Thursday, February 21, 2013

Washington Coliseum


The Washington Coliseum in DC today is an abandoned ruin.  But in its day it hosted some of the greatest concerts, sporting events, and political speeches of the 20th Century.



The venue will always be known as where The Beatles played their first U.S. concert after first appearing on the Ed Sullivan show.  Their gig was held here February 11, 1964.  Malcolm X spoke here.  Bob Dylan and Patsy Cline sang here.  Red Auerbach and the Washington Capitols played some of the greatest basketball in history here.  Ice skating queen Sonja Henie performed on this floor.  Rocky Marciano and many other champions boxed and bled here.



Someone on YouTube put together this awesome tribute piece to the old Coliseum.  Absolutely brilliant work.  I'd like to shake their hand.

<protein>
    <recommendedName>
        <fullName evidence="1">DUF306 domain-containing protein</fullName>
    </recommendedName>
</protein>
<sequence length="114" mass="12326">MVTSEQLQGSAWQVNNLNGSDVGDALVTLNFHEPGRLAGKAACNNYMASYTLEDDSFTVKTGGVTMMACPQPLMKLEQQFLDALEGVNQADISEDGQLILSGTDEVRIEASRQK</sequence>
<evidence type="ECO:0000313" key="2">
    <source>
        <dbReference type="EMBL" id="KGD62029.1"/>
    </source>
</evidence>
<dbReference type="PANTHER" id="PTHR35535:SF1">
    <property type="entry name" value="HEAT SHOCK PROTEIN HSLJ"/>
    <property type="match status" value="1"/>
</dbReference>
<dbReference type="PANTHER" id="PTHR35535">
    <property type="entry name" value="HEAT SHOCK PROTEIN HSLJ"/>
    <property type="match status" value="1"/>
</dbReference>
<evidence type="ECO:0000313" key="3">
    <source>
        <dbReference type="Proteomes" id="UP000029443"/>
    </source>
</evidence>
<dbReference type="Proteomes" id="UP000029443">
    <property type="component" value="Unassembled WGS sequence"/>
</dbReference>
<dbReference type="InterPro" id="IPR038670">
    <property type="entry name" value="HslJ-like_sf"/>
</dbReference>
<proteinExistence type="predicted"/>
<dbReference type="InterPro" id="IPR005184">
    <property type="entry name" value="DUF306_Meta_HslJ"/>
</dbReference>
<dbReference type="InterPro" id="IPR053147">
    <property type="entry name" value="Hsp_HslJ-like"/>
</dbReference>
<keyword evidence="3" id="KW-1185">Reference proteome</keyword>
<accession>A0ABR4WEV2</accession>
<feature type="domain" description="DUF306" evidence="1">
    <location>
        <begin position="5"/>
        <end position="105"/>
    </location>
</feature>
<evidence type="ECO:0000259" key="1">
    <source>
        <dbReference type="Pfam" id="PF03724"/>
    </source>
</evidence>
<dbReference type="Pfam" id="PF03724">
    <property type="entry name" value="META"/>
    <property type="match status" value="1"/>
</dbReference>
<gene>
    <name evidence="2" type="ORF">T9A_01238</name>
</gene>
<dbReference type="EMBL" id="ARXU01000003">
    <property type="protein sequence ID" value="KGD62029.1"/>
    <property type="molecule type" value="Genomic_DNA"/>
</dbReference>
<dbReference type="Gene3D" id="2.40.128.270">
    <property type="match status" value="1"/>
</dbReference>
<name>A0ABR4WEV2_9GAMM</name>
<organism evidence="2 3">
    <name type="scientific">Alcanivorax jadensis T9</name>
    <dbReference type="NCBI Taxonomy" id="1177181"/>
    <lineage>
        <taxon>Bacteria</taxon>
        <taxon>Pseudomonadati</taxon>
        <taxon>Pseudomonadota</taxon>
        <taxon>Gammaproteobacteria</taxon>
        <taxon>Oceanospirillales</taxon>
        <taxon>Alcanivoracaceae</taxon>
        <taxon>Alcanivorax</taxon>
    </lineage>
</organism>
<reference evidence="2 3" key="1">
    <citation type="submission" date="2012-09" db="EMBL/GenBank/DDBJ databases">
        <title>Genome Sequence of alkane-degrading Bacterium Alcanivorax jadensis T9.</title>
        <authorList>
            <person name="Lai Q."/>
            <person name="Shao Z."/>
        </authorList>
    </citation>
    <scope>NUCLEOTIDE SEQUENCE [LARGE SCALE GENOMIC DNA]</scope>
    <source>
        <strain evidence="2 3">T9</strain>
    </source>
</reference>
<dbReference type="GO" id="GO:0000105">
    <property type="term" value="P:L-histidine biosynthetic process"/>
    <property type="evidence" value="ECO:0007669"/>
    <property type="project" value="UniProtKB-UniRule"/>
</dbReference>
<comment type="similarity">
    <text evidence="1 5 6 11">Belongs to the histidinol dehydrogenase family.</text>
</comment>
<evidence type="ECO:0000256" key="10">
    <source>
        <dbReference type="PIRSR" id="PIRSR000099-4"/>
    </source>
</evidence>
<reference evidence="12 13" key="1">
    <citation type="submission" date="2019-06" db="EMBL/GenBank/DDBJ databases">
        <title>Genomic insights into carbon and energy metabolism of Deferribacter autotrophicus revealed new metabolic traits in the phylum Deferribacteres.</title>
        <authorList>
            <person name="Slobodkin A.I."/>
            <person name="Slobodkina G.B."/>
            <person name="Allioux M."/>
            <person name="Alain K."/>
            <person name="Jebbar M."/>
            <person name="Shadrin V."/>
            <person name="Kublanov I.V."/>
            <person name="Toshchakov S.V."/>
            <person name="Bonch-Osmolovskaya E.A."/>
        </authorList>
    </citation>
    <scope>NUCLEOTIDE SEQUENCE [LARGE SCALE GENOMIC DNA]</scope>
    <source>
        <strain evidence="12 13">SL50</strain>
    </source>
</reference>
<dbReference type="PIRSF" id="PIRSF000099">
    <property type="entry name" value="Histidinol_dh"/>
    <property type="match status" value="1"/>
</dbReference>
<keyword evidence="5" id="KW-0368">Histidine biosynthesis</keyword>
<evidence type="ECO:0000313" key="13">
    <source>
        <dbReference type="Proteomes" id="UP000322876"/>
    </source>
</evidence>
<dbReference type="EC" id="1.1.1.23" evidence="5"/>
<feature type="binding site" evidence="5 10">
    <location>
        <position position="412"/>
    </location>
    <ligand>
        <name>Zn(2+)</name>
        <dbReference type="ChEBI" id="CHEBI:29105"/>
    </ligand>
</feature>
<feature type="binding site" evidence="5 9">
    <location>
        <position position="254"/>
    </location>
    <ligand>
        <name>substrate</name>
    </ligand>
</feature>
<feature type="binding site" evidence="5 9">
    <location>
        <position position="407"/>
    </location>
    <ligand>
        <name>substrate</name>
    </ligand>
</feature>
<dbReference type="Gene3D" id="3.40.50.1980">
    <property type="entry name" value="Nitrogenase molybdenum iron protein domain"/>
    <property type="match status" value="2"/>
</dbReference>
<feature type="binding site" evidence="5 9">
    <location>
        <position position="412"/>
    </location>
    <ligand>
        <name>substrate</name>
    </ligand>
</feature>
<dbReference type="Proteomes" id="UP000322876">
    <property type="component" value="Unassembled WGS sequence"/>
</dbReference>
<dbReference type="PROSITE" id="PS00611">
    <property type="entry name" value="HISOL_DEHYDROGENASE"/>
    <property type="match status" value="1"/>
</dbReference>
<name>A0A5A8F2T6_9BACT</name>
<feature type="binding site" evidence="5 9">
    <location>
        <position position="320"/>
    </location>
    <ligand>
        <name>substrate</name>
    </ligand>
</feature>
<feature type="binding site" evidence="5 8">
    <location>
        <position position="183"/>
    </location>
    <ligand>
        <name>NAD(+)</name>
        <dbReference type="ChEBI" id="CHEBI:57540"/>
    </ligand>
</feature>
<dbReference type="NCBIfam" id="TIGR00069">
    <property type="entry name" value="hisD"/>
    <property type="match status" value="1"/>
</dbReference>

There has been talk for the last twenty years about redeveloping the site into a performance art center.  Here is one prospective drawing above.  I remember visiting the old building in the late 1980s and thinking the place was doomed.  The last time I saw the building garbage trucks were parked inside.

The venue was built in 1941 as an ice arena for professional hockey and was originally called the Uline Arena.  The exterior of the building clearly shows this classic arched style.


Well, the Coliseum is still hanging tough, although I would bet it one day soon will meet the wrecking ball.  The neighborhood surrounding the venue is rough and the crowds which would be drawn to shows there tend to be nasty.  The Coliseum is near Union Station in DC up on Capitol Hill and even with all the recent gentrification it is still a dangerous place to be out and about at night.

Union Station itself recently lost its multiplex movie theater for the very same reason as I believe no one will develop the Coliseum site.  Rough rowdy crowds (often unfairly pegged as African American youth) made watching movies there impossible.

I hope I'm wrong about the Coliseum.  Imagine bringing this room back from the dead.


1 comment:

  1. The building is a DC Landmark so it will not meet with a wrecking ball.

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